HDR image of Cabo San Lucas, Mexico
But this form of digital enhancement may not be for everybody. Internet blogger Mike Panic says he doesn’t like HDRphotography, especially when it’s taken to the extreme. ―I’m fine with HDR as an art form, but perhaps the purist in
me deems that this much
manipulation to a photograph no longer makes it a photograph,‖ writes Panic on his
―I’ll freely admit that every single one of my digital photos has some form of digital retouch, I don’t
think any of them push the limits as far as som
e will in HDR.‖
It may be art, but there’s also a science to HDR photography that is brought to life by software and computer processing, which creates an image that resembles what meets the eye more than what’s actually captured by a
―Digital cameras can meter a scene the best it technically can, typically in the range of 4 to 9 f/stops,‖ wrote Kevin L.Moss, publisher of Digital Photography Daily. ―Our own eyes and brain view a scene, and can interpret approximately
9 to 14 f/stops. Th
at’s quite a difference. This is the primary reason, as you recall, that you often shoot scenes that
appear to you straightforward, but when you view them on your computer or LCD screen, the image lacks detail inshadow areas, or has blown out highlights in the lighter areas of the image. An HDR image, when shot and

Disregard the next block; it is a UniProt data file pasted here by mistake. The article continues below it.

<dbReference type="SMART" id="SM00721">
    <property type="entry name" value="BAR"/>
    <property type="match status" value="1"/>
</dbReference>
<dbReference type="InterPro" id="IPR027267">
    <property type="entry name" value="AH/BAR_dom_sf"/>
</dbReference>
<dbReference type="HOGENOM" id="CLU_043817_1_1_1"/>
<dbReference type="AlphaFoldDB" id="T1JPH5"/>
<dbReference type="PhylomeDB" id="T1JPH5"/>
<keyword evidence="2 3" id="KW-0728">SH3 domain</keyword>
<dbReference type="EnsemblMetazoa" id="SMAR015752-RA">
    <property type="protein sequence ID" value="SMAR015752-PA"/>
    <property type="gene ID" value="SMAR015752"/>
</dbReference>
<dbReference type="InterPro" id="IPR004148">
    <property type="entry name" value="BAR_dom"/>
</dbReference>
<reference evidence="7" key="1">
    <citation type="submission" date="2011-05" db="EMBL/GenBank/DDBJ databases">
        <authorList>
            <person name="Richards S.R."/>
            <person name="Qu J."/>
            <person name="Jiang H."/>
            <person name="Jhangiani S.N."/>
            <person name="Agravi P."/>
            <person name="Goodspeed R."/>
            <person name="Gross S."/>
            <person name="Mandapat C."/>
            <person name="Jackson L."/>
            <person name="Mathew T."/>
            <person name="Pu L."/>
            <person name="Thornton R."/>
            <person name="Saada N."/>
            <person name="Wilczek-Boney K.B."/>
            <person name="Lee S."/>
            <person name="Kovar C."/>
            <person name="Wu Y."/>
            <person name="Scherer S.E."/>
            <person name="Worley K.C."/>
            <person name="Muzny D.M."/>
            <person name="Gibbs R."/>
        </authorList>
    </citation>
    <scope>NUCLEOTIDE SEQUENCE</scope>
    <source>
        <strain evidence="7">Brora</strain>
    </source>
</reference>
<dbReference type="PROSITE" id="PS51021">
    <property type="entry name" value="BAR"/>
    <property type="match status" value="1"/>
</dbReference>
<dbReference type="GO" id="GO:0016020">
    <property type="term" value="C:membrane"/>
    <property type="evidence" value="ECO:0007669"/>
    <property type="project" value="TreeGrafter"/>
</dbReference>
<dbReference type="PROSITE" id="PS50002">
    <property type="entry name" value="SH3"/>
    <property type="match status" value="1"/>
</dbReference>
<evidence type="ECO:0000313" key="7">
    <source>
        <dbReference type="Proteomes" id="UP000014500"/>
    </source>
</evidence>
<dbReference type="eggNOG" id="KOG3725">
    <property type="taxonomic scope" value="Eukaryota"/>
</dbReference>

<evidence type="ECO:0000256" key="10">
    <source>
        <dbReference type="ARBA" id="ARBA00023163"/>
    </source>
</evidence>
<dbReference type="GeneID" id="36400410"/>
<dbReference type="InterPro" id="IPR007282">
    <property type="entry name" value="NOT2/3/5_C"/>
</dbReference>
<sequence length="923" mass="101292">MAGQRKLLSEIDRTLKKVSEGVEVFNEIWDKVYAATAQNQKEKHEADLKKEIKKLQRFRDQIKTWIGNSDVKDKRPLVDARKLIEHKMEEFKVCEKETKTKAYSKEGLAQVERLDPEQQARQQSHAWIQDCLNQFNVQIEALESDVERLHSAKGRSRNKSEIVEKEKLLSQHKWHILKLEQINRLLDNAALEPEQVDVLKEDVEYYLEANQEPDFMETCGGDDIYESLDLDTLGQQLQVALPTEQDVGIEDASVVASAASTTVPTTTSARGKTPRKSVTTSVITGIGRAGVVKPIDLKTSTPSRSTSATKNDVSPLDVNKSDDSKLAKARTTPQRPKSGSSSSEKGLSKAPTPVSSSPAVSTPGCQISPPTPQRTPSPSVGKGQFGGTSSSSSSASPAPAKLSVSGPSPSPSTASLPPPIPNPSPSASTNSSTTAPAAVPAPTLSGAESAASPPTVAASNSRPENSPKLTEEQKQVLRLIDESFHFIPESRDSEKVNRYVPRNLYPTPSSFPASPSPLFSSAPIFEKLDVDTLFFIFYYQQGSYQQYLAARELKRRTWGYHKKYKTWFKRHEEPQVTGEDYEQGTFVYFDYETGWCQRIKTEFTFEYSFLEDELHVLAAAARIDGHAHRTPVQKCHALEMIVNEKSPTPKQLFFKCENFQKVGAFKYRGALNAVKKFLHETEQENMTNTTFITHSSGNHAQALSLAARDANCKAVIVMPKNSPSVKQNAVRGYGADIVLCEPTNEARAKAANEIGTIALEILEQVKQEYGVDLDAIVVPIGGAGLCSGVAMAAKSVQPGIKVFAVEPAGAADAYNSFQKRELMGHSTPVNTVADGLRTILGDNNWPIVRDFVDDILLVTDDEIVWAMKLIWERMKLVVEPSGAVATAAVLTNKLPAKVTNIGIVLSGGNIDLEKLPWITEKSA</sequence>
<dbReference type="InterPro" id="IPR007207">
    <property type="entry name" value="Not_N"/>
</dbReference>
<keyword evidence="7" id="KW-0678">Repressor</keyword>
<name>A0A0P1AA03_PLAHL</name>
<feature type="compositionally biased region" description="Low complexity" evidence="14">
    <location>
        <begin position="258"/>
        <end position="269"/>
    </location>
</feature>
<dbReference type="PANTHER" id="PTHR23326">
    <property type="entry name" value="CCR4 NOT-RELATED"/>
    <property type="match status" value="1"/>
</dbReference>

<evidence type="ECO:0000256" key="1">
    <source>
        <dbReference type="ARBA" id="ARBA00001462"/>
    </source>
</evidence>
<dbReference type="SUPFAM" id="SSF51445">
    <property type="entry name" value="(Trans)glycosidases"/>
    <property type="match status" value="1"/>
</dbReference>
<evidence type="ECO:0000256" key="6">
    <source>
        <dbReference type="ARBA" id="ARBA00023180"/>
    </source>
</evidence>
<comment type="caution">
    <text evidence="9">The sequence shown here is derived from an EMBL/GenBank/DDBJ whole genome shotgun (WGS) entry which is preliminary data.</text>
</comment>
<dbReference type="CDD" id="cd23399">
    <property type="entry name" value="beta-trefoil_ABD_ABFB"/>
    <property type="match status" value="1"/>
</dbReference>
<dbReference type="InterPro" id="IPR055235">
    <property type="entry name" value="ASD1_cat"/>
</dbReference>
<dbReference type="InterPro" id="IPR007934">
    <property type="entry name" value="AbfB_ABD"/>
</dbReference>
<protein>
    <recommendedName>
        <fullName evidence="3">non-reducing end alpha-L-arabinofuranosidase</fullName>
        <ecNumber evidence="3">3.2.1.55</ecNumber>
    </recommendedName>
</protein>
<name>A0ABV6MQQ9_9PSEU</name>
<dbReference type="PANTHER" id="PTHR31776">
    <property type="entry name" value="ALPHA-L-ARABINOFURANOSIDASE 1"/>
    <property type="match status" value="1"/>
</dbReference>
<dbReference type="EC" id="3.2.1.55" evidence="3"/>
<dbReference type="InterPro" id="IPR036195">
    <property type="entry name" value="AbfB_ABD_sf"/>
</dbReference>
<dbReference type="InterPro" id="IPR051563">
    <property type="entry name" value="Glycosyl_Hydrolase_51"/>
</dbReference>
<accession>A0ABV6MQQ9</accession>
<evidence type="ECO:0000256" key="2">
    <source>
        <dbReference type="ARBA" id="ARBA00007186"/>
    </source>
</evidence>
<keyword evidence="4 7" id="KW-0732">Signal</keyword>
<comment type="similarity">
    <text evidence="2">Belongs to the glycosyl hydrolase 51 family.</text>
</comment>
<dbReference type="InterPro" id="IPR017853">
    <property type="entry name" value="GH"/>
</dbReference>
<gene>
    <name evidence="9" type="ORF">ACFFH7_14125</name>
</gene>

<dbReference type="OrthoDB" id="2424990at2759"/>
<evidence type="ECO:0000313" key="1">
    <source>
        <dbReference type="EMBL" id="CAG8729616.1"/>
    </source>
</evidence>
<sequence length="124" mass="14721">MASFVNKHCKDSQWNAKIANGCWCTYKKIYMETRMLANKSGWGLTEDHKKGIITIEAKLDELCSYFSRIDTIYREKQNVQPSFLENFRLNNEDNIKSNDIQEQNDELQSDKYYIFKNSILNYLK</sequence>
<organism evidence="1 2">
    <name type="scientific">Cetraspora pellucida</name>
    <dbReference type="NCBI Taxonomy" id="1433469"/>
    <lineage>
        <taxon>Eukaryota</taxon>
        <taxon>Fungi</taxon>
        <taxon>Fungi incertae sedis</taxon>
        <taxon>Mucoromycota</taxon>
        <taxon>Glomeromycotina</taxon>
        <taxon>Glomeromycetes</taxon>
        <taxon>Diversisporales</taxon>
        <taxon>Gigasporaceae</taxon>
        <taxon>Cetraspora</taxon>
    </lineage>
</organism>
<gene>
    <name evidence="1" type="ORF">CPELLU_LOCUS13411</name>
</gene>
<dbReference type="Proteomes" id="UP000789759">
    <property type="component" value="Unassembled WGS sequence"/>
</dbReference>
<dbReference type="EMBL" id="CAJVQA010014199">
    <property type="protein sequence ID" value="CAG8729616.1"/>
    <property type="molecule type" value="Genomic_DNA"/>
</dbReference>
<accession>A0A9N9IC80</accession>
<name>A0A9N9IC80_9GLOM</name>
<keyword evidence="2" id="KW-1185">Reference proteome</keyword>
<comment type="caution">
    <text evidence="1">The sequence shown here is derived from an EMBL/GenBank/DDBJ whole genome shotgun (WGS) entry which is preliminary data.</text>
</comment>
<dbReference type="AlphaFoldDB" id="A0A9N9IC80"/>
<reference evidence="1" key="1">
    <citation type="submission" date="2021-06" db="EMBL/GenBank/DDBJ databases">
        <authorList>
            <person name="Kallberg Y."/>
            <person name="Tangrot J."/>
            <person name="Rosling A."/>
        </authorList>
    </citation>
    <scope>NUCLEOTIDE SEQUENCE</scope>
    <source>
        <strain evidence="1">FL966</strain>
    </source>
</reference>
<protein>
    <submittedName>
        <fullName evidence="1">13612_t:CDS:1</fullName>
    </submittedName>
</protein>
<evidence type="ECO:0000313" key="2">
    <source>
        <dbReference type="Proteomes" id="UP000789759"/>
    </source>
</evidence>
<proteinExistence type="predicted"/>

processed properly, will give you detail in a much larger dynamic range than a normal photograph can present.‖
Video This is exactly why Fard spends time processing his favorite travel photos using HDR.
―I like to extract all of the
details, as much of the fidelity of a scene as possible so it resembles how I really saw a place and how it made me
feel when I was there,‖ he said.
One of the first credited with developing HDR imaging is Charles Wyckoff, whose detailed pictures of nuclearexplosions appeared on the cover of Life magazine in the mid 1940s. HDR has come a long way since then,considering that today a much scaled-down derivation of HDR is available on iPhone 4 and other smartphones,helping bring new interest in HDR photography from people experimenting with photos they shoot, edit and uploadfrom their phones.While some may discover HDR first on the phone, the most amazing works today are created using digital camerasand computer software.
―The raw image straight out of the sensor has much more detail than you can observe withthe eye, and that can be extracted from the HDR software on a PC,‖ says Fard.
―When I’m rea
lly cranking, I havemultiple instances of the program running at the same time, allowing me to enhance and process many images
tips for creating HDR photos include:
Use a digital SLR camera with wide angle lens to capture landscapes and buildings. A point-and-shoot camera will
work, but you need to be able to shoot in ―manual’ mode.
Use a tripod whenever possible, or use any stable surface when you’re outside.
Always shoot in RAW format (not JPEG or another compressed format) so the digital camera can capture as muchdata as possible to create the image being shot